Choosing between marriage or work is a difficult decision for any woman. Especially because during the nineteenth century, your work options were extremely limited. During this time period, one of the only respectable jobs was considered that of a governess. Searching within the archives of “The British Museum Collection Database”, I came upon two correlating images. The title of the first image is called “The Governess” created between the years 1739-1770. The image displays a governess and that of her charge. This image displays a typical picture of what a governess looks like and what her duties consisted of. It was originally painted by a man named Jean Simeon Chardin, and later printed by Thomas Burford. There are obvious differences between the two especially in regards to their social class. The governess is dressed in simple and plain attire, whereas the young boy is dressed in finery. The social hierarchy is clearly displayed here, because it shows the governess waiting on a young boy who is clearly richer than her. The expression on her doesn’t seem to be one of unhappiness, but one of contentment. It can be deduced that the aforementioned image supports the idea of Social hierarchy and how women were expected to act. If this image did not support the concept of social hierarchy, the image would show the governess perhaps turned away or running from her charge. Here though, she is sitting and ready to serve and assist her young master.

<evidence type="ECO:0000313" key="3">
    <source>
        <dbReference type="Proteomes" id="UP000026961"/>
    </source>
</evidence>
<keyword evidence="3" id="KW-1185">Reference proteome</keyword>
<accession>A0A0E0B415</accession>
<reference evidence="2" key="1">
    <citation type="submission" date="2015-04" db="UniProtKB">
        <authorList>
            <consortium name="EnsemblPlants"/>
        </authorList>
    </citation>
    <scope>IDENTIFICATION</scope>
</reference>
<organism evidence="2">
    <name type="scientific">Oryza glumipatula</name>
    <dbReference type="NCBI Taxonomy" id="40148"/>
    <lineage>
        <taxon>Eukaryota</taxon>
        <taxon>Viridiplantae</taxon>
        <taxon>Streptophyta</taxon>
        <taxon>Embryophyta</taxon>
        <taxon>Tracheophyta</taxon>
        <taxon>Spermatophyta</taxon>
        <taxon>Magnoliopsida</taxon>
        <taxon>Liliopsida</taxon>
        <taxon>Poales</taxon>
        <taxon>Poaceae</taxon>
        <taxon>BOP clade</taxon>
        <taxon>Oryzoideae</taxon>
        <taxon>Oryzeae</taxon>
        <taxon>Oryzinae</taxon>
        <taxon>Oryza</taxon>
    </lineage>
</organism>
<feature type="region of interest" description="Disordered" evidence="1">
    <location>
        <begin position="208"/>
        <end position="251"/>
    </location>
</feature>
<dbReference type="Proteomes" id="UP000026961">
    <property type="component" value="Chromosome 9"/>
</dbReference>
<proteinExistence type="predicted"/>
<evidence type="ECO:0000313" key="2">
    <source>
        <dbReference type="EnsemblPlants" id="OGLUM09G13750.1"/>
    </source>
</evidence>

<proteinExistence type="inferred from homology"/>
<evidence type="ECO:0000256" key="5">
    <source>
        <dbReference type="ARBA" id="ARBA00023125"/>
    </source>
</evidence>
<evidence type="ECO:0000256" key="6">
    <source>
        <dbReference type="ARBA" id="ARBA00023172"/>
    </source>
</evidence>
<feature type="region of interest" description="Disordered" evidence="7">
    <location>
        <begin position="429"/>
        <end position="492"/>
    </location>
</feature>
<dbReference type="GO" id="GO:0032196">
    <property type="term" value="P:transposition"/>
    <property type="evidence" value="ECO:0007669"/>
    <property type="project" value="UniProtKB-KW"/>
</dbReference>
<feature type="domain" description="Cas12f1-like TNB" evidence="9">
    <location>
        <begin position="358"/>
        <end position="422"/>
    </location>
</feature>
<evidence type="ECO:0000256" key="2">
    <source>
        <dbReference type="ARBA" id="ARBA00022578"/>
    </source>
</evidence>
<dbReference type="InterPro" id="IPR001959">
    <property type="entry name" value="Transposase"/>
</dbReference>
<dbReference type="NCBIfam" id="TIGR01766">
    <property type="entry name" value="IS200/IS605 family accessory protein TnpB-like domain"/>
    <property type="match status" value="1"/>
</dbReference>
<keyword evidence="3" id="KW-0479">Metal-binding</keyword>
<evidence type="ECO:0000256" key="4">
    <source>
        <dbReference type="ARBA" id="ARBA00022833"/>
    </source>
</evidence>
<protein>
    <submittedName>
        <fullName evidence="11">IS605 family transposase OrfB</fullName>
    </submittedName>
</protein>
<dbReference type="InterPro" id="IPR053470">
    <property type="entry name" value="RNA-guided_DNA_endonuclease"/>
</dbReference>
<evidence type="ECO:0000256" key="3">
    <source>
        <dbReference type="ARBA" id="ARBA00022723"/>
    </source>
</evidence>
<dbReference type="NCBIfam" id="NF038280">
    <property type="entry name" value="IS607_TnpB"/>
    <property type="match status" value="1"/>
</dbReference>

The second image is an illustration created by a woman named Ethel Gabain titled “The Mad woman” in the year 1924.It is a lithographic print, which is a drawing of an image directly upon a printing element with the use of greasy pencils. This image was created specifically for the novel Jane Eyre by Charlotte Bronte, and illustrates the differences between the two love interests of Sir Edward Rochester. The image displays a significant scene in the novel, where Jane wakes up startled when she finds a figure standing by her dressing table. This figure does nothing to harm her, nor does she interact with Jane. The only action this figure does is to tear the bridal veil, a physical representation of how this character feels in regards to the confines of marriage. Of course, we do not find out who this mysterious figure is until later on in the novel. The main reason this image was selected was to show the separation Jane and Bertha have throughout the novel, despite the similar circumstances of being with Rochester.